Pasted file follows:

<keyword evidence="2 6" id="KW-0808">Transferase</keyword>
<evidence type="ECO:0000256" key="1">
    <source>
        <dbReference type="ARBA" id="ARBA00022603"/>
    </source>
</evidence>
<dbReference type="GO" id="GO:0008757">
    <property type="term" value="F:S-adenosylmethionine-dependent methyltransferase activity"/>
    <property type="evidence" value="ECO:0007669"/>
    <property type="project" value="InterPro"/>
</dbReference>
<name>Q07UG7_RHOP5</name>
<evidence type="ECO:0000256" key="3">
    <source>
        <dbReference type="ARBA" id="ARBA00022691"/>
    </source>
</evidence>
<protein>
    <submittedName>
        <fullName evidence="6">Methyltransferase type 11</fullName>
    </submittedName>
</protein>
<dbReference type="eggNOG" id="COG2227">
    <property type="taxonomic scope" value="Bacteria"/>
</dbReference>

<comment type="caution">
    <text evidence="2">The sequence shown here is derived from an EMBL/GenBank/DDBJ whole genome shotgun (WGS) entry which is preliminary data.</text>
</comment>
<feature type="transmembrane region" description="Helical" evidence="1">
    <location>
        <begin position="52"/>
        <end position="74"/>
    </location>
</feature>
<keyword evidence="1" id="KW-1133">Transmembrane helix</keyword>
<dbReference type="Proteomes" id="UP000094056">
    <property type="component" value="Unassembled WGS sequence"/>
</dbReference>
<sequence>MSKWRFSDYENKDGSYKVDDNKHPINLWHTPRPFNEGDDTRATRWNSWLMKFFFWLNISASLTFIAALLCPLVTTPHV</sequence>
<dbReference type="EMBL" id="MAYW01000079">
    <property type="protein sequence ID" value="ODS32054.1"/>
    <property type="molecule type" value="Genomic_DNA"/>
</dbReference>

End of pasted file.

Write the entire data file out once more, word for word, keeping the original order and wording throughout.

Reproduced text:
<keyword evidence="2 6" id="KW-0808">Transferase</keyword>
<evidence type="ECO:0000256" key="1">
    <source>
        <dbReference type="ARBA" id="ARBA00022603"/>
    </source>
</evidence>
<dbReference type="GO" id="GO:0008757">
    <property type="term" value="F:S-adenosylmethionine-dependent methyltransferase activity"/>
    <property type="evidence" value="ECO:0007669"/>
    <property type="project" value="InterPro"/>
</dbReference>
<name>Q07UG7_RHOP5</name>
<evidence type="ECO:0000256" key="3">
    <source>
        <dbReference type="ARBA" id="ARBA00022691"/>
    </source>
</evidence>
<protein>
    <submittedName>
        <fullName evidence="6">Methyltransferase type 11</fullName>
    </submittedName>
</protein>
<dbReference type="eggNOG" id="COG2227">
    <property type="taxonomic scope" value="Bacteria"/>
</dbReference>

<comment type="caution">
    <text evidence="2">The sequence shown here is derived from an EMBL/GenBank/DDBJ whole genome shotgun (WGS) entry which is preliminary data.</text>
</comment>
<feature type="transmembrane region" description="Helical" evidence="1">
    <location>
        <begin position="52"/>
        <end position="74"/>
    </location>
</feature>
<keyword evidence="1" id="KW-1133">Transmembrane helix</keyword>
<dbReference type="Proteomes" id="UP000094056">
    <property type="component" value="Unassembled WGS sequence"/>
</dbReference>
<sequence>MSKWRFSDYENKDGSYKVDDNKHPINLWHTPRPFNEGDDTRATRWNSWLMKFFFWLNISASLTFIAALLCPLVTTPHV</sequence>
<dbReference type="EMBL" id="MAYW01000079">
    <property type="protein sequence ID" value="ODS32054.1"/>
    <property type="molecule type" value="Genomic_DNA"/>
</dbReference>